I kind of know what happens here.
I mean, I’ve come to read this manga after I’ve seen the anime. So I know more or less how the story goes.
But I’m interested to see what else there is on offer, knowing that adaptation can sometimes squeeze the life out of a property. I guess I was interested in seeing what more is hidden here. Because let me tell you, if you have no idea about this series, it’s a trip, involving inhuman murder, shady government research, weird blood-based powers, a fatal version of It’s a Knockout! and a fairly major character who may or may not be real.
Oh, and it all takes place in a devastated Tokyo, after an earthquake obliterated 70 per cent of the city. In a prison that also doubles as an amusement part, where death row prisoners die if they don’t get a ration of special candy.
This volume is obviously in set-up mode. We meet Ganta, a kid who’s daydreaming his way through a class until a floating red guy goes food processor-style on his classmates, leaving him with a lot to clean up and a conviction for mass-murder.
Ganta ends up in Deadman Wonderland, a prison that’s run with the aim of earning money to help Tokyo’s rebuilding efforts. By running an amusement park where people can watch convicts die.
It’s kind of like going to Disneyland to watch executions, really, except with way more mascots. And this is the world Ganta has to navigate: like regular prison but with a reward system where the reward is getting to live for another day so that you might entertain the masses.
Tonally, this thing is all over the place. It’s super violent in places – often comically so – but then also is quite grim. It’s bleak, and focuses on the point of life in the face of incredible harshness, of the role of the self in staying alive.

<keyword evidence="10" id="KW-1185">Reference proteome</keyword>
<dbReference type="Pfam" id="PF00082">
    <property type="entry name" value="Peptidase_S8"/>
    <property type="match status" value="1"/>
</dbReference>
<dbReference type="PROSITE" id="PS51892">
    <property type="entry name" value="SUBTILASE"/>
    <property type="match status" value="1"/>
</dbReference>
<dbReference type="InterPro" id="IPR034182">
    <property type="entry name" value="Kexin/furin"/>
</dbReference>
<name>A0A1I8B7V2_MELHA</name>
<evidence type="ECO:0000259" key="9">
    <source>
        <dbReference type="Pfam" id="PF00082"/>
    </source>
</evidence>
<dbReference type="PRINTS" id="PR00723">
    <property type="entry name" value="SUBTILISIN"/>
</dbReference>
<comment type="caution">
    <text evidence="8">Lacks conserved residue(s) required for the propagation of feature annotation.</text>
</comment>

And then there’s this kinda thing.
I mean, the fact that it’s shōnen manga – manga for teenage boys – is pretty obvious, right? There’s Shiro, a perhaps naked, perhaps not stacked sprite in mittens who fawns over the lead character, who just seems to bumble through his new prison experience. Though to be fair, if I’d just been framed for the murder of my classmates, I’d probably be a bit away-with-the-fairies, myself.
(Even if my head is a fair bit smaller than Ganta’s.)
There’s undoubtedly some interesting critique of imprisonment at the heart of Deadman Wonderland: there’s got to be some take on the (in)humanity of the prison system and of popular entertainment, some cynicism at the way governments can use raw materials for their own benefit. There has to be, because it’d be pretty crazy to set up this sort of dystopia – and one that specifically mentions the Panopticon – but it’s not teased out to any length here. This is understandable, as we’re only a little way into the story at this point, but I will be disappointed if it ends up being solely an excursion into boobs and decapitation: another twelve volumes of that might wear a bit.
The run of the manga is completed now. The volumes are not long, so I suspect I’ll get through them before the end of the year… assuming that the craziness of the setting doesn’t start to rub off on me. But as far as this one goes, I’m keen to check in and see how it goes.